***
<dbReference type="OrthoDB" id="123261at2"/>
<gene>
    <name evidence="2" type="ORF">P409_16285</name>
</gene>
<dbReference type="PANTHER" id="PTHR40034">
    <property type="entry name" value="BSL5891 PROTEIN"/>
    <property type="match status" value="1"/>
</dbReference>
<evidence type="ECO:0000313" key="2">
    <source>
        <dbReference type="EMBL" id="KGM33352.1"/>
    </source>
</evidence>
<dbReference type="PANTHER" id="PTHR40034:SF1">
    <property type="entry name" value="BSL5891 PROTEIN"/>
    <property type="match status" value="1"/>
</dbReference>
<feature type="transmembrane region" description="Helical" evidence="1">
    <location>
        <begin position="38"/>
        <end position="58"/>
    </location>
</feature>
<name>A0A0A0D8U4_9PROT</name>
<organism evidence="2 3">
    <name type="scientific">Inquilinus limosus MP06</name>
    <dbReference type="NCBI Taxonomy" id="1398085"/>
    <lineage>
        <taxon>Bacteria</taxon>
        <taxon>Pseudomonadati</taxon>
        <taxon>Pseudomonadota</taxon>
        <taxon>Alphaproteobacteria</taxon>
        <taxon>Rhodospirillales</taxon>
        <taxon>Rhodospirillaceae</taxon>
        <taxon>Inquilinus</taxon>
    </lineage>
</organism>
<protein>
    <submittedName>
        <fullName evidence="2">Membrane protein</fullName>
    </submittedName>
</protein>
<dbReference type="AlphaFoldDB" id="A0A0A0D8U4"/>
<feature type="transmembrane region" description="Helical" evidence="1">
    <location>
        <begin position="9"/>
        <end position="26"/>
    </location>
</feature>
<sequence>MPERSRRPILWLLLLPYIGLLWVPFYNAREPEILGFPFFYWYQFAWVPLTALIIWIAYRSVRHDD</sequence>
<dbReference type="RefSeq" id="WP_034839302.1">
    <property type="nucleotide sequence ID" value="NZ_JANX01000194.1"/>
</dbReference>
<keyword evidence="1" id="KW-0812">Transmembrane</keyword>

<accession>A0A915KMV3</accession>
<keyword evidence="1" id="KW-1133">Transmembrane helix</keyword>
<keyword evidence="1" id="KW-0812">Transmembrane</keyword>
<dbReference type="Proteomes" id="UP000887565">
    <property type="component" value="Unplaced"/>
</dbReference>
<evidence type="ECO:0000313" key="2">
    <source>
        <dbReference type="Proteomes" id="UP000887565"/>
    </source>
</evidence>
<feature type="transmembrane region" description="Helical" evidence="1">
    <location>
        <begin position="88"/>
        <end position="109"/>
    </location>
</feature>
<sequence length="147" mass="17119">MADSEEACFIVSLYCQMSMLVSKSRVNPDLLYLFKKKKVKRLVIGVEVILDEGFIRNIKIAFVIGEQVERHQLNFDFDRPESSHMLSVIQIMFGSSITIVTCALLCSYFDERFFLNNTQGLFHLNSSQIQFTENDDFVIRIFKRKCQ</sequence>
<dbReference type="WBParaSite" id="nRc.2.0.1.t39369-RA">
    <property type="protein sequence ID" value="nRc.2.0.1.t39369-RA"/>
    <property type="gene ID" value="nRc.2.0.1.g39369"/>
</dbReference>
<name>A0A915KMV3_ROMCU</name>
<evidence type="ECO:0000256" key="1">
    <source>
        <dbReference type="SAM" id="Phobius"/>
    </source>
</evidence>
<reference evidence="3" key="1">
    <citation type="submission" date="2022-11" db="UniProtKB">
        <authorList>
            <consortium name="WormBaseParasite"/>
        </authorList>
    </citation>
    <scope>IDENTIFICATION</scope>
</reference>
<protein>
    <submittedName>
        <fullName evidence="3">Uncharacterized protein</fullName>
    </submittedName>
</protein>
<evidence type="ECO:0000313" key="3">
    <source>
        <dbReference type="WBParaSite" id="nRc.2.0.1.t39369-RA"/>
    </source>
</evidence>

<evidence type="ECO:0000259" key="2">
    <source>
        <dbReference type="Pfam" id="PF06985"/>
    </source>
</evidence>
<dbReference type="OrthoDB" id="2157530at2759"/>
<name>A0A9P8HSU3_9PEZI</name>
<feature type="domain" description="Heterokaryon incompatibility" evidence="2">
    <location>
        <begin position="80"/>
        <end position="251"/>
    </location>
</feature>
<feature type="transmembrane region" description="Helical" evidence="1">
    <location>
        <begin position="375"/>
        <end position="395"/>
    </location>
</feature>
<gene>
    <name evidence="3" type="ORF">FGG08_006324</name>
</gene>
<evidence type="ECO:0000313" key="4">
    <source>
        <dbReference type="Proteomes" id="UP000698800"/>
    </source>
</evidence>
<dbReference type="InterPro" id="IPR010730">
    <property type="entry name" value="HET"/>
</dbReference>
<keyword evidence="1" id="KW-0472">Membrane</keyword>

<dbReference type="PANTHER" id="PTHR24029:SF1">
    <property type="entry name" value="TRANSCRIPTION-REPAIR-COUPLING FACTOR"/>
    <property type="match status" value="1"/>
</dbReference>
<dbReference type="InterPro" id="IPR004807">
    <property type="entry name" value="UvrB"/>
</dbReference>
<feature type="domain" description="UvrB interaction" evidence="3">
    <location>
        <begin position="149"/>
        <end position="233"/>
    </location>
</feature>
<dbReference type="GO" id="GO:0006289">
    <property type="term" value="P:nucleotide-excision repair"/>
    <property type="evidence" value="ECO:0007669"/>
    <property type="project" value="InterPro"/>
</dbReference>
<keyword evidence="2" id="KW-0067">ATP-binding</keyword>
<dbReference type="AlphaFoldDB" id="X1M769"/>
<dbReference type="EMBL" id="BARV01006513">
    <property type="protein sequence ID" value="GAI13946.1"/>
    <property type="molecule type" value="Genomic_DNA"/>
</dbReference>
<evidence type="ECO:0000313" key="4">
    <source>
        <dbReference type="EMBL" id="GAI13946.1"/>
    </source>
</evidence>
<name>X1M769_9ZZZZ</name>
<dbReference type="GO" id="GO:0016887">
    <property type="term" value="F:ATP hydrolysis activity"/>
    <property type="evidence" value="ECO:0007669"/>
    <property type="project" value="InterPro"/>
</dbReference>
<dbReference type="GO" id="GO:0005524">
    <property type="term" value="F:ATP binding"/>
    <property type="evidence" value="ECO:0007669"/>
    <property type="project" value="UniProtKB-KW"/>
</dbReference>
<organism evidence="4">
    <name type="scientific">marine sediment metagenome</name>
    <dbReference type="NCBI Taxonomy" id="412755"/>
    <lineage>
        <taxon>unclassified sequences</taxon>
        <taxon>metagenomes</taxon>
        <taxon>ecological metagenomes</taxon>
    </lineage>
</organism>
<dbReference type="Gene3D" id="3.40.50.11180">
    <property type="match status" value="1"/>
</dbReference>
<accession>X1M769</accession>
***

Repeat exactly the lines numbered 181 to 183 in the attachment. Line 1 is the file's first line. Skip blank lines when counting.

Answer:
<dbReference type="Gene3D" id="3.40.50.11180">
    <property type="match status" value="1"/>
</dbReference>